In the final push before the Pennsylvania primary Tuesday, the Democratic candidates traded some of their sharpest jabs yet, again raising concerns that when the brawl is over, the party will not be able to unite for the fight for the presidency.
Barack Obama accused Hillary Clinton of "slash and burn politics." Clinton countered that he is all flash and no substance, and she claimed he is now throwing the kitchen sink at her.
Obama conceded that Clinton would be a better president than George Bush. "But that's not saying very much," he quickly added.
Obama said all three candidates -- including presumptive Republican nominee John McCain -- would be better than Bush.
Clinton took issue with Obama's apparent olive branch for the Arizona senator.
"We need a nominee who will take on John McCain, not cheer on John McCain," she said.
Obama also launched a new ad, responding to Clinton's previous attacks and accusing her of "11th-hour smears, paid for by lobbyists."
Clinton's campaign countered with another attack ad of its own, charging, "He couldn't answer tough questions in the debate, so Barack Obama is making false charges about Hillary's health plan."
Supporters of both campaigns have gone even further.
A retired major general who supports Obama raised Clinton's claims that she dodged sniper fire during her 1996 trip to Bosnia. Walter Stewart called that a "dishonor," and said it should disqualify her from laying wreaths at the Tomb of the Unknown Soldier.
A Clinton supporter is circulating a mailer raising the issue of Obama's acquaintance with Bill Ayers, a Chicago professor who was once a member of the violent Weather Underground.
The mailer, created by union activist Rick Sloan of the International Association of Machinists, claims Republicans will "channel Joe McCarthy" in the fall, turning Obama's "change we can believe in" into "change no patriotic American could stomach."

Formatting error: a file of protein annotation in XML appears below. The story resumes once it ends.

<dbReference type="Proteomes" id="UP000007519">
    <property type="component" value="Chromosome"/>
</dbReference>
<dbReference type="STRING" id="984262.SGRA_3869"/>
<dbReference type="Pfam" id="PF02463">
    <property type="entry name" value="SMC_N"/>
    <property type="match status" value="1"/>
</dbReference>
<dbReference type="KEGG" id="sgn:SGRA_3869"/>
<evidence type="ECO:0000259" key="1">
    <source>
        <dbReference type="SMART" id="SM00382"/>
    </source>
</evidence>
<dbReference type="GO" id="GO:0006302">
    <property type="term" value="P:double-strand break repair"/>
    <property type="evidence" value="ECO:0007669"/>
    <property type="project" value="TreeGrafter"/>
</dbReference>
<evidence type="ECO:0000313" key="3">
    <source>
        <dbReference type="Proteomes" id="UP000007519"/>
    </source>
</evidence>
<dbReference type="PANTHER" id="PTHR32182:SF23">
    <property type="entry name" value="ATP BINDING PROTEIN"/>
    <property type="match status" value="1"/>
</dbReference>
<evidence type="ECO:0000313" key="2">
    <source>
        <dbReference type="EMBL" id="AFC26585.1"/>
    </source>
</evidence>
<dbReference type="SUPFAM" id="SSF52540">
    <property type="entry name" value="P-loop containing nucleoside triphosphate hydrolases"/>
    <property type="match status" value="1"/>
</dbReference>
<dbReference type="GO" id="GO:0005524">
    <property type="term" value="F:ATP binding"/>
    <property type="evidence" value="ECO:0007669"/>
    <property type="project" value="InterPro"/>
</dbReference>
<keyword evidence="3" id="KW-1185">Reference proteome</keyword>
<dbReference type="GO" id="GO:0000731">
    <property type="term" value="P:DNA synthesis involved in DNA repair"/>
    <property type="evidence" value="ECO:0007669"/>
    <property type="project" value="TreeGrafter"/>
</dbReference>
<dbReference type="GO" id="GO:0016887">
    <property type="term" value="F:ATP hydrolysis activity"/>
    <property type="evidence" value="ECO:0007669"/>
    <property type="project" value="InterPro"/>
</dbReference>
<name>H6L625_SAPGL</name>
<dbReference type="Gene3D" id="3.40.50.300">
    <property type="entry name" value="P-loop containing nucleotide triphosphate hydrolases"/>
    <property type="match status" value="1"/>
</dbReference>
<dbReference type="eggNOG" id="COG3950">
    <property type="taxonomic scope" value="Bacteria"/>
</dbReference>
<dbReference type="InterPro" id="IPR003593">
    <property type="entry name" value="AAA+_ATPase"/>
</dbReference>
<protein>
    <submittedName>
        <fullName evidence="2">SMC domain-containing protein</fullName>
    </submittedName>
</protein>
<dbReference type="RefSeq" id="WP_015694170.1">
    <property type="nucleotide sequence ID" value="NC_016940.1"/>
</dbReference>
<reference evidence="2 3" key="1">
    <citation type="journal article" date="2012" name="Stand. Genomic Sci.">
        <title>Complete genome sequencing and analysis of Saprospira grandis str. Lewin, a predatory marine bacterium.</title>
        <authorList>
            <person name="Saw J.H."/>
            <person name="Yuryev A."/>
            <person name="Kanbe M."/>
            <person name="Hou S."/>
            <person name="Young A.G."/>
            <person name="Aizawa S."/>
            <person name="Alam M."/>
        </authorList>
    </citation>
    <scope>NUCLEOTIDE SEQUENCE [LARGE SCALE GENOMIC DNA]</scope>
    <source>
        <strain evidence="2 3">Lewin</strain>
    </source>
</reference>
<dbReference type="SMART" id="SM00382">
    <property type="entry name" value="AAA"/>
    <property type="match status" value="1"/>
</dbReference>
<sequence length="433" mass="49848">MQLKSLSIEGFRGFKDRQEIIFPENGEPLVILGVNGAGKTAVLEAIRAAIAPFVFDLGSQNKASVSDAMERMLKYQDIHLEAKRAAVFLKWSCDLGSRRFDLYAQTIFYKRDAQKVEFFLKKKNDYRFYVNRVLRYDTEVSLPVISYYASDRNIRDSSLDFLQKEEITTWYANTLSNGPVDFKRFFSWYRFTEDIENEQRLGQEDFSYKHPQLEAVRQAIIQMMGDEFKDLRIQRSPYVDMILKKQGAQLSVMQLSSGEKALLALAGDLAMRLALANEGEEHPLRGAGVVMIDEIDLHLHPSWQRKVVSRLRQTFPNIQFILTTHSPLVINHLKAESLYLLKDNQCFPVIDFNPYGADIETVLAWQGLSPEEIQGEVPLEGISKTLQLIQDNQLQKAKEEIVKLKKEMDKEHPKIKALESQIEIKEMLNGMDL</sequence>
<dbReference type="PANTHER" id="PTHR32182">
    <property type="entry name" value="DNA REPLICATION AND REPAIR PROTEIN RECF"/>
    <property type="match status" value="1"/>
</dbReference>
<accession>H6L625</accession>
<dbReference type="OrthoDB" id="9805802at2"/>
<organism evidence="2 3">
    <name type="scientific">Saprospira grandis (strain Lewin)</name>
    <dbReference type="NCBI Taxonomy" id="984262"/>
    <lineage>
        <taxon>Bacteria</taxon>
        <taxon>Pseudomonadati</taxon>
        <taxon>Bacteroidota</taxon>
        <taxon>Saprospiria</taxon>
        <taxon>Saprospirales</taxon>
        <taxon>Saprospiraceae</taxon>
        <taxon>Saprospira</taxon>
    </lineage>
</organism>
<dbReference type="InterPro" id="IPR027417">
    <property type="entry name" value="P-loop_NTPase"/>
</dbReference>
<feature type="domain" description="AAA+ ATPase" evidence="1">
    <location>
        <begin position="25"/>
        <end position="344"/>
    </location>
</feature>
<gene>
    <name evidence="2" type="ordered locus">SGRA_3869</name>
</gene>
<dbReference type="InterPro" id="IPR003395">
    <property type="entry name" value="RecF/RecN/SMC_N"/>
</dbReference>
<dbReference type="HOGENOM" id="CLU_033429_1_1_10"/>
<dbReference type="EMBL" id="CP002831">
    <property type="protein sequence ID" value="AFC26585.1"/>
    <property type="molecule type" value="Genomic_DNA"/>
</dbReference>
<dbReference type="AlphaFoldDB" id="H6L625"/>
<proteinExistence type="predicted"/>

Both campaigns have disavowed those particular statements.
But Democratic Party activists in Pennsylvania said they worry the bitterness could make it difficult to mend fences once the dust settles.
"This has gotten so bad this year, I'm not sure people can forget about it and put it behind themselves after Tuesday," said Joe Morgan, a Democratic committeeman for Berks County.
He said the supporters are worse than the candidates when it comes to vindictive attacks.
"The bitterness and anger they have toward people who are not supporting their candidate is something I have never seen before," he said.
Morgan has been writing his own blog on the race, so at first he decided to remain neutral. He said Obama fans in particular were incensed with him for doing so. His tires were slashed and a complaint was lodged with the Internet service provider for his blog. Morgan is now supporting Clinton.
But as the candidates criss-crossed the state this weekend making their closing arguments to the voters, there was one sign that even the most bitter divisions could be healed.
The Pittsburgh Tribune Review endorsed Hillary Clinton. The endorsement itself is no surprise, except that the owner and publisher of the paper is Richard Mellon Scaife, the billionaire heir to the Mellon fortune whom Clinton once accused of masterminding the "vast right-wing conspiracy" against her and her husband.
Apparently all of that is now water under the bridge. No hard feelings at all.